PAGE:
Healthier Gluten-Free is a unique cookbook that educates the reader on how to cook without nutritionally deficient ingredients like xanathan gum and starchy flours and instead prepare recipes and meals that focus on flavorful, health-full, naturally gluten-free ingredients, such as: Healthy whole grains (brown rice, quinoa, buckwheat, etc.–all of which are gluten-free) Healthy flours (almond flour, coconut flour, millet flour) Healthy fats and binding agents (coconut oil, nut butters, eggs, avocado) Healthy sweeteners (maple syrup, molasses, honey) An abundance of produce and lean meats; It’s clean eating, gluten-free style.

How Well Do You Know Your Fiber Requirements? Take Our Quiz and Find Out…

Are you eating enough fiber?

That’s a question most of us have heard before, especially during a trip to the doctor’s office, or during visits with our parents and grandparents.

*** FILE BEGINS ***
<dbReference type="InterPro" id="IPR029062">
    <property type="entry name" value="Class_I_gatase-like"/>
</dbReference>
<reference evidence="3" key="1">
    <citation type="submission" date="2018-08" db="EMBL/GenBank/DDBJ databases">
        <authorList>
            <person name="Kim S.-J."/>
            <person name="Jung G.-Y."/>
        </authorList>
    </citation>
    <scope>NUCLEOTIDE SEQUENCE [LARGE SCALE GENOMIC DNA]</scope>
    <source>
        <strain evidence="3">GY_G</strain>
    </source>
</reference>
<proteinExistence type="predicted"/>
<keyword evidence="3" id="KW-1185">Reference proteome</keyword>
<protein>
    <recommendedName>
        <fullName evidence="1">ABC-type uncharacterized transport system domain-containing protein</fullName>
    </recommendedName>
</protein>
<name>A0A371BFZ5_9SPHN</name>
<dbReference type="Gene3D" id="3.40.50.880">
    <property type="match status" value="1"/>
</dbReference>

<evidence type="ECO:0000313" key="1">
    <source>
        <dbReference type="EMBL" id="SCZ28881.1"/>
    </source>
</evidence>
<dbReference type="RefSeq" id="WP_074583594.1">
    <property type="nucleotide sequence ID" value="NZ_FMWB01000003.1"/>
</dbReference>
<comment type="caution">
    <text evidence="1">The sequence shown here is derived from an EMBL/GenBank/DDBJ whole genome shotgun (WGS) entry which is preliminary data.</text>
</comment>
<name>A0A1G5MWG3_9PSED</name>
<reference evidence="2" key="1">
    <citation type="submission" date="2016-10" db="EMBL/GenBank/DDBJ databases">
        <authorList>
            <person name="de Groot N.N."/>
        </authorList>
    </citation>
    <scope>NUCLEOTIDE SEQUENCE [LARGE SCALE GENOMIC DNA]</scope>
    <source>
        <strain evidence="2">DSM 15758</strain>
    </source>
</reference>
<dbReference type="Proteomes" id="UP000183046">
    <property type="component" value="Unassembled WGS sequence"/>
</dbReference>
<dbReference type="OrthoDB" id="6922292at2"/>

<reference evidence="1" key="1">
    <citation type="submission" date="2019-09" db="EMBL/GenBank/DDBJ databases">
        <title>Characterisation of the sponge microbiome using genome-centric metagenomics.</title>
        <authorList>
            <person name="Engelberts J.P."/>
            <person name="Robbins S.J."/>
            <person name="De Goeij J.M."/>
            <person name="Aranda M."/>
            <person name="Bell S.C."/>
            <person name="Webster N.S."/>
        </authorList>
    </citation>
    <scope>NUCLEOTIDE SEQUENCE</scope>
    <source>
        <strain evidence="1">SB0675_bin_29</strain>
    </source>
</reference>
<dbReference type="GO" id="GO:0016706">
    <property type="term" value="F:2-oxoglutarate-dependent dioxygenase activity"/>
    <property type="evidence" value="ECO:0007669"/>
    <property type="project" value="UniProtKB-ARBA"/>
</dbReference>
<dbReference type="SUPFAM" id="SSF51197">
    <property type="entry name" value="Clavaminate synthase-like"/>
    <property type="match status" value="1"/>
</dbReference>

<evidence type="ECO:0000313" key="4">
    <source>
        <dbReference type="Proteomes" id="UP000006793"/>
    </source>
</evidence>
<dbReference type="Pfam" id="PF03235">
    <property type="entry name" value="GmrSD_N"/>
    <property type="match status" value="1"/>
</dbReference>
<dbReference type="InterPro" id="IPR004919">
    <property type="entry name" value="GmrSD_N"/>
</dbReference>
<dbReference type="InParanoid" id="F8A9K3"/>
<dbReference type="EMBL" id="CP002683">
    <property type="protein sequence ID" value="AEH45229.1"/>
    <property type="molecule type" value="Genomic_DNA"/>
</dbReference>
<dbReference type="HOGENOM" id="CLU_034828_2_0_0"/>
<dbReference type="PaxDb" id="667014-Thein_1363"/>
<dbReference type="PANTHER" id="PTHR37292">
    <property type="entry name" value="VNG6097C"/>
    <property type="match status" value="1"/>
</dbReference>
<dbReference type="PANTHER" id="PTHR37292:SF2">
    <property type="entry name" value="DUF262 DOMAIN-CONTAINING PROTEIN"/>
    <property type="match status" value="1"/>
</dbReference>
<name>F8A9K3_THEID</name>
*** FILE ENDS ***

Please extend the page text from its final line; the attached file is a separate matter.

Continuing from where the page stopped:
Many of us know that fiber is a remedy for our digestive ailments, but how many of us know why that is, or how much fiber we should have every day.

So how good is your fiber know-how? Take our quiz below, then read more about fiber in an excerpt from “Superfoods for Life: Chia” by Lauri Boone.

1. How much dietary fiber does the average American consume every day?

A. 15 grams
B. 25 grams
C. 45 grams
D. 100 grams

2. Approximately how many Americans suffer from frequent constipation?

A.  4,000
B.  400,000
C. 4,000,000
D. 45,000,000

3. How much do Americans spend on laxatives every year?

A. $100 million
B. $725 million
C. $1 billion
D. $3 billion

4. Which of the following is not an example of a food with insoluble fiber?

A. Whole wheat bread
B. Cheese sticks
C. Nuts
D. Berries

Chia Seeds

Chia Seeds (photos courtesy of Wikimedia Commons)

[Answer Key: 1. A. (15 grams), 2. B. (4 million) 3. C (725 million), 4. B (cheese sticks)]

 

Chia Seeds and Fiber

“It’s time to talk digestion—and elimination. Americans do not consume enough dietary fiber. In fact, the average person consumes only about 15 grams of dietary fiber each day—far below the recommended 25 to 35 daily grams for health and weight.